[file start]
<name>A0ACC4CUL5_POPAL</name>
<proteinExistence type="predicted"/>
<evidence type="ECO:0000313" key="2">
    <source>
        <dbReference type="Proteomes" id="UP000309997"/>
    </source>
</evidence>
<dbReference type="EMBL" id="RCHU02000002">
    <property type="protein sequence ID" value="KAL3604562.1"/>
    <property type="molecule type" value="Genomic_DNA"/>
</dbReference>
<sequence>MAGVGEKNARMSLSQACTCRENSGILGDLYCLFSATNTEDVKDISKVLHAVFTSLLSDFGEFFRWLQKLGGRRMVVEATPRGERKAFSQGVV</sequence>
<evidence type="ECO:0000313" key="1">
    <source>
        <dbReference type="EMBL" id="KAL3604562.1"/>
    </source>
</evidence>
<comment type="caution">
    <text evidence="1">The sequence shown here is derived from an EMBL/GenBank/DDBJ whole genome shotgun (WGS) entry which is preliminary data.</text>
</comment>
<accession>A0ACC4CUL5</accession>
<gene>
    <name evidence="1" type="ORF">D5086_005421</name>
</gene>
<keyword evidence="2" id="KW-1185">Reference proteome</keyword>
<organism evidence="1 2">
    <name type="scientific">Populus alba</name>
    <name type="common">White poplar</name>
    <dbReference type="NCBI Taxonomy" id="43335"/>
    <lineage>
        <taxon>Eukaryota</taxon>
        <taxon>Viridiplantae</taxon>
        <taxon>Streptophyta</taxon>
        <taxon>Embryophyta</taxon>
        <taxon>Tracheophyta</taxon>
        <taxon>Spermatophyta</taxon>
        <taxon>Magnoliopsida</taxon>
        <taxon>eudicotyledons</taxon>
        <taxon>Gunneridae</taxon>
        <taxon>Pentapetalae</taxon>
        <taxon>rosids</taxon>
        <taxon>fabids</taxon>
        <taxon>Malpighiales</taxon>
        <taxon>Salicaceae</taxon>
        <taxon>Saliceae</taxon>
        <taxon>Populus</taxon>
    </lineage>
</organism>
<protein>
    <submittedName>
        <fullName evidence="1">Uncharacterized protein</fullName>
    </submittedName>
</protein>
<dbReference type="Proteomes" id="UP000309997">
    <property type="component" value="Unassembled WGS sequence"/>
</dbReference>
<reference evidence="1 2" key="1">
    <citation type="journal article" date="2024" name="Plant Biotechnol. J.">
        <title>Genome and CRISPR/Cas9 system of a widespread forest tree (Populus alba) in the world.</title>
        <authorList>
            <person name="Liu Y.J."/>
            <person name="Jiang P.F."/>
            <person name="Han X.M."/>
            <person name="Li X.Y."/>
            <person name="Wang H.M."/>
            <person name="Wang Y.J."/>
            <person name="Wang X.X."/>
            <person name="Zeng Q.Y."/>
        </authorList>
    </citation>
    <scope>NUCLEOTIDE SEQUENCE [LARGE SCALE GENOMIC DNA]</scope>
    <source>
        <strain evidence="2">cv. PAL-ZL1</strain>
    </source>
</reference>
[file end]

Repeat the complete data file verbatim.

<name>A0ACC4CUL5_POPAL</name>
<proteinExistence type="predicted"/>
<evidence type="ECO:0000313" key="2">
    <source>
        <dbReference type="Proteomes" id="UP000309997"/>
    </source>
</evidence>
<dbReference type="EMBL" id="RCHU02000002">
    <property type="protein sequence ID" value="KAL3604562.1"/>
    <property type="molecule type" value="Genomic_DNA"/>
</dbReference>
<sequence>MAGVGEKNARMSLSQACTCRENSGILGDLYCLFSATNTEDVKDISKVLHAVFTSLLSDFGEFFRWLQKLGGRRMVVEATPRGERKAFSQGVV</sequence>
<evidence type="ECO:0000313" key="1">
    <source>
        <dbReference type="EMBL" id="KAL3604562.1"/>
    </source>
</evidence>
<comment type="caution">
    <text evidence="1">The sequence shown here is derived from an EMBL/GenBank/DDBJ whole genome shotgun (WGS) entry which is preliminary data.</text>
</comment>
<accession>A0ACC4CUL5</accession>
<gene>
    <name evidence="1" type="ORF">D5086_005421</name>
</gene>
<keyword evidence="2" id="KW-1185">Reference proteome</keyword>
<organism evidence="1 2">
    <name type="scientific">Populus alba</name>
    <name type="common">White poplar</name>
    <dbReference type="NCBI Taxonomy" id="43335"/>
    <lineage>
        <taxon>Eukaryota</taxon>
        <taxon>Viridiplantae</taxon>
        <taxon>Streptophyta</taxon>
        <taxon>Embryophyta</taxon>
        <taxon>Tracheophyta</taxon>
        <taxon>Spermatophyta</taxon>
        <taxon>Magnoliopsida</taxon>
        <taxon>eudicotyledons</taxon>
        <taxon>Gunneridae</taxon>
        <taxon>Pentapetalae</taxon>
        <taxon>rosids</taxon>
        <taxon>fabids</taxon>
        <taxon>Malpighiales</taxon>
        <taxon>Salicaceae</taxon>
        <taxon>Saliceae</taxon>
        <taxon>Populus</taxon>
    </lineage>
</organism>
<protein>
    <submittedName>
        <fullName evidence="1">Uncharacterized protein</fullName>
    </submittedName>
</protein>
<dbReference type="Proteomes" id="UP000309997">
    <property type="component" value="Unassembled WGS sequence"/>
</dbReference>
<reference evidence="1 2" key="1">
    <citation type="journal article" date="2024" name="Plant Biotechnol. J.">
        <title>Genome and CRISPR/Cas9 system of a widespread forest tree (Populus alba) in the world.</title>
        <authorList>
            <person name="Liu Y.J."/>
            <person name="Jiang P.F."/>
            <person name="Han X.M."/>
            <person name="Li X.Y."/>
            <person name="Wang H.M."/>
            <person name="Wang Y.J."/>
            <person name="Wang X.X."/>
            <person name="Zeng Q.Y."/>
        </authorList>
    </citation>
    <scope>NUCLEOTIDE SEQUENCE [LARGE SCALE GENOMIC DNA]</scope>
    <source>
        <strain evidence="2">cv. PAL-ZL1</strain>
    </source>
</reference>